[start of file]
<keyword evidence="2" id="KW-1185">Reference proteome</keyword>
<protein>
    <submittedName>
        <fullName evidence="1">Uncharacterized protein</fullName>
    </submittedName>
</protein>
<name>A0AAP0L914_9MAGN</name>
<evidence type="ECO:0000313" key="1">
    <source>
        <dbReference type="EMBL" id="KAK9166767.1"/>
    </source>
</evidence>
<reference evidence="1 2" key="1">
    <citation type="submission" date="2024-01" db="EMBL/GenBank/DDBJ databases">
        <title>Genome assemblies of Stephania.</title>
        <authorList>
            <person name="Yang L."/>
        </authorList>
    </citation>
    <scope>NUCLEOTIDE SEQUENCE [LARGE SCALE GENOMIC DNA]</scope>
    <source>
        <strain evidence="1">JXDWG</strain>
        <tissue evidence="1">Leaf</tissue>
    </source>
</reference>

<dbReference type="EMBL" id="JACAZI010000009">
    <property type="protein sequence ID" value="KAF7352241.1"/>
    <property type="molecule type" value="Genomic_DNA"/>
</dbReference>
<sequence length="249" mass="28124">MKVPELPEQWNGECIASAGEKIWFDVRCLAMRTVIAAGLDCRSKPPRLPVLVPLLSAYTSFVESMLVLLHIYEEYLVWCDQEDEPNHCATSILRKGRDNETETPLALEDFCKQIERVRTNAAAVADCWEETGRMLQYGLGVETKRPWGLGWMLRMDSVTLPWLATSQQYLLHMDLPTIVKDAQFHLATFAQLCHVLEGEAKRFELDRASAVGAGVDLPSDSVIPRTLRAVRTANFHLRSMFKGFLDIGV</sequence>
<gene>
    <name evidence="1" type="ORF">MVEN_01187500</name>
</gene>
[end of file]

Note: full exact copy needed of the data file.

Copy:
<keyword evidence="2" id="KW-1185">Reference proteome</keyword>
<protein>
    <submittedName>
        <fullName evidence="1">Uncharacterized protein</fullName>
    </submittedName>
</protein>
<name>A0AAP0L914_9MAGN</name>
<evidence type="ECO:0000313" key="1">
    <source>
        <dbReference type="EMBL" id="KAK9166767.1"/>
    </source>
</evidence>
<reference evidence="1 2" key="1">
    <citation type="submission" date="2024-01" db="EMBL/GenBank/DDBJ databases">
        <title>Genome assemblies of Stephania.</title>
        <authorList>
            <person name="Yang L."/>
        </authorList>
    </citation>
    <scope>NUCLEOTIDE SEQUENCE [LARGE SCALE GENOMIC DNA]</scope>
    <source>
        <strain evidence="1">JXDWG</strain>
        <tissue evidence="1">Leaf</tissue>
    </source>
</reference>

<dbReference type="EMBL" id="JACAZI010000009">
    <property type="protein sequence ID" value="KAF7352241.1"/>
    <property type="molecule type" value="Genomic_DNA"/>
</dbReference>
<sequence length="249" mass="28124">MKVPELPEQWNGECIASAGEKIWFDVRCLAMRTVIAAGLDCRSKPPRLPVLVPLLSAYTSFVESMLVLLHIYEEYLVWCDQEDEPNHCATSILRKGRDNETETPLALEDFCKQIERVRTNAAAVADCWEETGRMLQYGLGVETKRPWGLGWMLRMDSVTLPWLATSQQYLLHMDLPTIVKDAQFHLATFAQLCHVLEGEAKRFELDRASAVGAGVDLPSDSVIPRTLRAVRTANFHLRSMFKGFLDIGV</sequence>
<gene>
    <name evidence="1" type="ORF">MVEN_01187500</name>
</gene>